Many studies have found association between medical conditions and anxiety and depression. A study in Australia on medical conditions co-existing with anxiety and depression found that depression was associated with gastro-esophageal reflux disease, recurrent headache, epilepsy and liver disorders, while anxiety disorders were associated with thyroid disease, psoriasis and gastro-esophageal disorders.[5] Coronary heart disease, diabetes mellitus, osteoarthritis have been reported to co-exist with depression. 6-8 while cardiovascular disorders have co-occurred with anxiety.[9] Mbakwem et al also found that depression, generalized anxiety, paranoid schizophrenia and somatization disorders co-occurred with heart failure.[10]
Co-morbid medical conditions occurring with mental disorders may delay recovery and increase morbidity of the patient. Therefore, there is need to look for mental disorders co-existing with medical disorders in patients seen in the general out-patients department. Published reports on the co-occurrence of mental and medical conditions are few in the scientific literature. The aim of this study was to determine the extent of co-existence of mental disorders and medical conditions among family medicine outpatient in a Nigerian tertiary hospital. Findings from this study will add to the pool of knowledge in this regard.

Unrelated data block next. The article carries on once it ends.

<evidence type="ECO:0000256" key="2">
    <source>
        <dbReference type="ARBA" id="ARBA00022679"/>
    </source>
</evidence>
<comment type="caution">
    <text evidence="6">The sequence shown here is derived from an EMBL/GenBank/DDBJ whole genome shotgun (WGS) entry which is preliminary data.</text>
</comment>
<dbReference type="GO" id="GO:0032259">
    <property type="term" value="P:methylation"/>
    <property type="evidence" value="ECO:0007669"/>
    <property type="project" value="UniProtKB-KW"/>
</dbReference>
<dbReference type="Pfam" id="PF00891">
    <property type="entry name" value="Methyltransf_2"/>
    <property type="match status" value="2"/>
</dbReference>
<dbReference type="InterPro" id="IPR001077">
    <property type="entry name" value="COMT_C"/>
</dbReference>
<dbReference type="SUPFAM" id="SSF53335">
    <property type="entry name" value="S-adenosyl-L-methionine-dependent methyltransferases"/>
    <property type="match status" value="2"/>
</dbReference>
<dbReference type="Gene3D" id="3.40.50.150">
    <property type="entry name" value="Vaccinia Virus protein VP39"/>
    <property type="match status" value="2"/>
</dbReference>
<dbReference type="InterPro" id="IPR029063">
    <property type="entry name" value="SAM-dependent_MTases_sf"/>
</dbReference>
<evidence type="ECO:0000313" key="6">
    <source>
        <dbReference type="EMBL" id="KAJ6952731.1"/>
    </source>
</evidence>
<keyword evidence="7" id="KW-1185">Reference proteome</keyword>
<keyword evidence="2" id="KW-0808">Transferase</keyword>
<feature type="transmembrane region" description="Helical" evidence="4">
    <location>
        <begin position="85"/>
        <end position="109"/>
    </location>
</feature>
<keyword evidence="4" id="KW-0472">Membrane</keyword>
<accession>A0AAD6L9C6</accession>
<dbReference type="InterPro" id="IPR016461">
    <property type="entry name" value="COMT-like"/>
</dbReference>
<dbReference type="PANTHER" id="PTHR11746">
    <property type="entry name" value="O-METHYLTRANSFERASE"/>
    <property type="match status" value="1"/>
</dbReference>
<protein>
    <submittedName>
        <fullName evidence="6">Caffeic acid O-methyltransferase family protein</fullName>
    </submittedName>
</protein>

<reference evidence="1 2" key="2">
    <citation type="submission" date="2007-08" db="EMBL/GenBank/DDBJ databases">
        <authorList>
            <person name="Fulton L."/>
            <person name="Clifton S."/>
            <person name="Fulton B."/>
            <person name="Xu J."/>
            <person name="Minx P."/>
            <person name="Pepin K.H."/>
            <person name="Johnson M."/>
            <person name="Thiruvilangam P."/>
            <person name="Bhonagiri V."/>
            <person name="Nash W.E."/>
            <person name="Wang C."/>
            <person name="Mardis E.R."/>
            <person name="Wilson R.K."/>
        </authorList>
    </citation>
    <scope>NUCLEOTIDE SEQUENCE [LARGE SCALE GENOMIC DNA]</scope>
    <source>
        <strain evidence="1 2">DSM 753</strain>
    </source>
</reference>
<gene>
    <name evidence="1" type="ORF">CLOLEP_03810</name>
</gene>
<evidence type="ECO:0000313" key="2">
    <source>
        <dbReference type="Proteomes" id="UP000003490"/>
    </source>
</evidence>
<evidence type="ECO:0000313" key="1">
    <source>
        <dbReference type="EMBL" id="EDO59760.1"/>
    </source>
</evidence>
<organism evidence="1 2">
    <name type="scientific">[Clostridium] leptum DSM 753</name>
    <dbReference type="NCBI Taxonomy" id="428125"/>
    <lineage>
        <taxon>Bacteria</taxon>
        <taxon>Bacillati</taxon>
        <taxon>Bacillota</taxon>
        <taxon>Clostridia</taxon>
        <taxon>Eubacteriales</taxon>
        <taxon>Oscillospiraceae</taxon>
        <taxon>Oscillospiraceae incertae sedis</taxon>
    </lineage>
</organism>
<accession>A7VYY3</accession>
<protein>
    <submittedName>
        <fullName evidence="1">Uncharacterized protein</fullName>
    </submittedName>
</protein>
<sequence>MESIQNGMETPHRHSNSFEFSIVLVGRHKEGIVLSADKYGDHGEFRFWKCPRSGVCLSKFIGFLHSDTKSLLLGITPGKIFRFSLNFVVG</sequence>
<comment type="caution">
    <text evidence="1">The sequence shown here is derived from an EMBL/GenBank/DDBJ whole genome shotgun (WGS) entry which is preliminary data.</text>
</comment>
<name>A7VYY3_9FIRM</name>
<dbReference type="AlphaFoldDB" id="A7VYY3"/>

The study was carried out at the General Outpatient Clinic of the University of Uyo Teaching Hospital, a tertiary health institution in Uyo, Akwa Ibom State, Nigeria. The Hospital is a 400-bed tertiary Hospital serving the entire Akwa Ibom State citizens and neighbouring States of Cross River, Abia and Rivers. It was a cross sectional descriptive study.